RPPTL seeks volunteers for its pro bono housing project

first_img September 15, 2003 Regular News RPPTL seeks volunteers for its pro bono housing project RPPTL seeks volunteers for its pro bono housing projectcenter_img The Real Property, Probate and Trust Law Section is now recruiting lawyers who are familiar with real estate transactions and development procedures to join its statewide pro bono effort.The RPPTL’s Pro Bono Committee refers volunteer lawyers to nonprofit members of the Florida Housing Coalition in need of legal representation on real estate transactional matters relating to low income housing projects.“We want to match transactional attorneys, real estate and corporate, with qualifying nonprofit organizations that build or renovate affordable low-income housing,” said Drew O’Malley, chair of the RPPTL Pro Bono Committee, who also serves as president of The Florida Bar Foundation.O’Malley said the Florida Housing Coalition, an umbrella group of about 500 nonprofit low-income housing providers in Florida, refer members to the section’s “Lawyers for Affordable Housing” program who don’t have sufficient funds to pay substantial legal fees. The section, in turn, solicits and maintains a statewide panel of volunteer attorneys who are prepared to advise the housing coalition referrals on such issues as purchases, sales, financing, construction, zoning, permitting — anything that relates to housing.O’Malley said the section made more than 20 referrals in the first year of the project’s operations and plans to man a booth at the Florida Housing Coalition’s September 22 convention in Miami.Anyone wishing to become a member of the pro bono panel may contact Andrew O’Malley at (813) 250-0577 or e-mail [email protected]last_img read more

Liberians Urged to Use Business for Sustainability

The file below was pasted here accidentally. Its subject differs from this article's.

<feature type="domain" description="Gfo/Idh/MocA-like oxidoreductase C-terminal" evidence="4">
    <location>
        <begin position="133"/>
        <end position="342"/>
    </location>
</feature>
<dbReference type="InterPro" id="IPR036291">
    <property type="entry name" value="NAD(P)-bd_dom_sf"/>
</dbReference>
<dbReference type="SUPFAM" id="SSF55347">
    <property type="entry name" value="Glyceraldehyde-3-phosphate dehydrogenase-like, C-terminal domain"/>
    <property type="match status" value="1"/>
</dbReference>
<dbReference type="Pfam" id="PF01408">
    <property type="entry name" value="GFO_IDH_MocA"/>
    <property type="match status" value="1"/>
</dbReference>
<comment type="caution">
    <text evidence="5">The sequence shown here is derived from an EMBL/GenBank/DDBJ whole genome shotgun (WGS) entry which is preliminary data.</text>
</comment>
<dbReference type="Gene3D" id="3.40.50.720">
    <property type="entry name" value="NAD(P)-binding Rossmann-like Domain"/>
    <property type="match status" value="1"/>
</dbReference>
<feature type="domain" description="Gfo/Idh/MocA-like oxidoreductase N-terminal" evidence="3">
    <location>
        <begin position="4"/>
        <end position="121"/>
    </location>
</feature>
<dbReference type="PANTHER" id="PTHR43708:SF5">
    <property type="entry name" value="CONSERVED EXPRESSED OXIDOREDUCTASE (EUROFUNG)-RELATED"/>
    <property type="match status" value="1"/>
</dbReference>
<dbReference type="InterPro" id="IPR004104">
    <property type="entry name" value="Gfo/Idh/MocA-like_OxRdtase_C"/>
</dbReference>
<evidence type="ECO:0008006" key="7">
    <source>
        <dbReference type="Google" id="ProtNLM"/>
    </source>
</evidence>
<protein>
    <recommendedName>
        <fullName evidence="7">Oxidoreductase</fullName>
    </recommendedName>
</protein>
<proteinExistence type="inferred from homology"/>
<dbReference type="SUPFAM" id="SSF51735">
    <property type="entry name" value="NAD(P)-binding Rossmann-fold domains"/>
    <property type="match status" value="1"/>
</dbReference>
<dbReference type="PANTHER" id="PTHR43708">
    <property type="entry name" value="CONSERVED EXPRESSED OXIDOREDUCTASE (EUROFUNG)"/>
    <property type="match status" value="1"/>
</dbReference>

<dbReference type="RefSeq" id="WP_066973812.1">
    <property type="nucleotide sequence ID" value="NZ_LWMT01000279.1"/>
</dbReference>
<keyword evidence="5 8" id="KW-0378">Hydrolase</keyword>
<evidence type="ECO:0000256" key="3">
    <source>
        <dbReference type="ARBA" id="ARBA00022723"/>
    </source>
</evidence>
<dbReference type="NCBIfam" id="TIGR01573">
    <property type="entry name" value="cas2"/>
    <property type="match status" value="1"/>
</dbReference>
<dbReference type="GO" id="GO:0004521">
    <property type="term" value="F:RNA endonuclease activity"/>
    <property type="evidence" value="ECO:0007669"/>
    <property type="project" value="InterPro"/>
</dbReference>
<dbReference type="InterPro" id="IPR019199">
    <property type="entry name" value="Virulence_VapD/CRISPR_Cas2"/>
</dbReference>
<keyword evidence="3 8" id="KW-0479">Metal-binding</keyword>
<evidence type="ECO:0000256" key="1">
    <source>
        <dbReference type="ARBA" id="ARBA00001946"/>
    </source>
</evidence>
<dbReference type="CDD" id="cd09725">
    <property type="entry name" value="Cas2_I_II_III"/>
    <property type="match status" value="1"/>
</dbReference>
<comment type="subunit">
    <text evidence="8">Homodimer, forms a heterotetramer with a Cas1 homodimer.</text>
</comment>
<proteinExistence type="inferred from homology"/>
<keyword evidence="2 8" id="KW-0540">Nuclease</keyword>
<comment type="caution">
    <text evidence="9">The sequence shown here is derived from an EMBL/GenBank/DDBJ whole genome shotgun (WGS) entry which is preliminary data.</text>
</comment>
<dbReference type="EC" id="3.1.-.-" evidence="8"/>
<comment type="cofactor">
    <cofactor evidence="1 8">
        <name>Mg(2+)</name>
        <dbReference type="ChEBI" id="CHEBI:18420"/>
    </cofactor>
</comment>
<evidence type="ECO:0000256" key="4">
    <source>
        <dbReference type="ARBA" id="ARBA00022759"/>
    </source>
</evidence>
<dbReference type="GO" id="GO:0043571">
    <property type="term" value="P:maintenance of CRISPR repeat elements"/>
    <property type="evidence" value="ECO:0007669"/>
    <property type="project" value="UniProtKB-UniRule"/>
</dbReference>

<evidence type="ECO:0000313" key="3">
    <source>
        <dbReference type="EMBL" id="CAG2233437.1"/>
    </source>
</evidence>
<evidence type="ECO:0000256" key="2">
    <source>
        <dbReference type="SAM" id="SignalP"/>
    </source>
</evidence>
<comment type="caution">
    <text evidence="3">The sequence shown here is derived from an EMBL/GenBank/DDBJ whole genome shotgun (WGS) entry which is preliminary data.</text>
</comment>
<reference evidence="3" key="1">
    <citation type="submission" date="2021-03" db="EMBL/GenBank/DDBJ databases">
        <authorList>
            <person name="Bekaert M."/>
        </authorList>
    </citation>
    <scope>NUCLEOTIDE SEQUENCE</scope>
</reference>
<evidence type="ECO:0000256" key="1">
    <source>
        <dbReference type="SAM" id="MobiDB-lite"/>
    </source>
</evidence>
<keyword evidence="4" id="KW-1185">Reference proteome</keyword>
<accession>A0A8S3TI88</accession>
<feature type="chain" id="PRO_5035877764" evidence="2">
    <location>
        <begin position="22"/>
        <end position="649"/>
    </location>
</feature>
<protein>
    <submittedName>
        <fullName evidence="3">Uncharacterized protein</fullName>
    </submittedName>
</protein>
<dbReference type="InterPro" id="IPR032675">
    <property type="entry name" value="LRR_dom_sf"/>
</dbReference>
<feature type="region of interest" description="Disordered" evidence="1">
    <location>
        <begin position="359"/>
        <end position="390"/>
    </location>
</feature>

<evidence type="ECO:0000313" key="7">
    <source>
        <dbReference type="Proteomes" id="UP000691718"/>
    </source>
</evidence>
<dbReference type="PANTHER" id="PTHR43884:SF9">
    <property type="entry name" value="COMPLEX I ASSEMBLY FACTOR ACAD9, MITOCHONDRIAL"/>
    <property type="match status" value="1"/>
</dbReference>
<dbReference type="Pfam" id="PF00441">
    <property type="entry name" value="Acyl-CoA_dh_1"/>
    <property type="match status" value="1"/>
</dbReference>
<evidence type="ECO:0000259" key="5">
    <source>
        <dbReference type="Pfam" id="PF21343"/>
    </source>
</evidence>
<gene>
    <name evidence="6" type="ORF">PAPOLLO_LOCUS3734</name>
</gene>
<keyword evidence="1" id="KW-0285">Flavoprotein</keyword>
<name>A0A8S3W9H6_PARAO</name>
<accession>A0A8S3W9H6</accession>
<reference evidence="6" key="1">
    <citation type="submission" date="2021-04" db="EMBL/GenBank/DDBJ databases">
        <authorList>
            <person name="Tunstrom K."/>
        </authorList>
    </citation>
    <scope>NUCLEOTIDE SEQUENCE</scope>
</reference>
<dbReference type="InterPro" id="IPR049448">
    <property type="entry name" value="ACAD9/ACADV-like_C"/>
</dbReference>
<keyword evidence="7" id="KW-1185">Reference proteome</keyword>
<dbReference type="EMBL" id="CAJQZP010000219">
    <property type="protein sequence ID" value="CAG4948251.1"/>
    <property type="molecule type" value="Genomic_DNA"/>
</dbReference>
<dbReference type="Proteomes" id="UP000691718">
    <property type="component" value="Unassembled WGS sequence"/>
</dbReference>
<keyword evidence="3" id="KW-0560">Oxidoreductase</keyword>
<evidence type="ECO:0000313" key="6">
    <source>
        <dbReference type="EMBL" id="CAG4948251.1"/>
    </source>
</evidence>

first_imgThe proprietor of Uncle J Foreign Reclining Spot in Kakata City, Margibi County, Jacob Q. Ketteh, has urged Liberians to venture into the business sector for sustainability.In an interview with the Daily Observer recently in Kakata City, Ketteh said Liberia is endowed with numerous resources, among which are agriculture and the business sector that must be tapped by Liberians.Ketteh pointed out that though the business sector is an important and powerful economic force in post conflict Liberia, it continues to face challenges.He outlined several issues, among which include inadequate payment of taxes, corruption and the lack of business skills, among major hurdles that affect Liberian businesses in the country.“As a result, a business can keep a very slow pace of growth because of such limitations, which also include lack of vision and ineffective management,” Ketteh said.He added that the fact that Liberia has made significant strides in building an environment suitable for the business sector to thrive is an indication that with determination a business can grow.He said despite the decline in the prices of iron ore and rubber on the world market, he is presently cultivating rubber on one hundred acres of land in Margibi County.Share this:Click to share on Twitter (Opens in new window)Click to share on Facebook (Opens in new window)last_img read more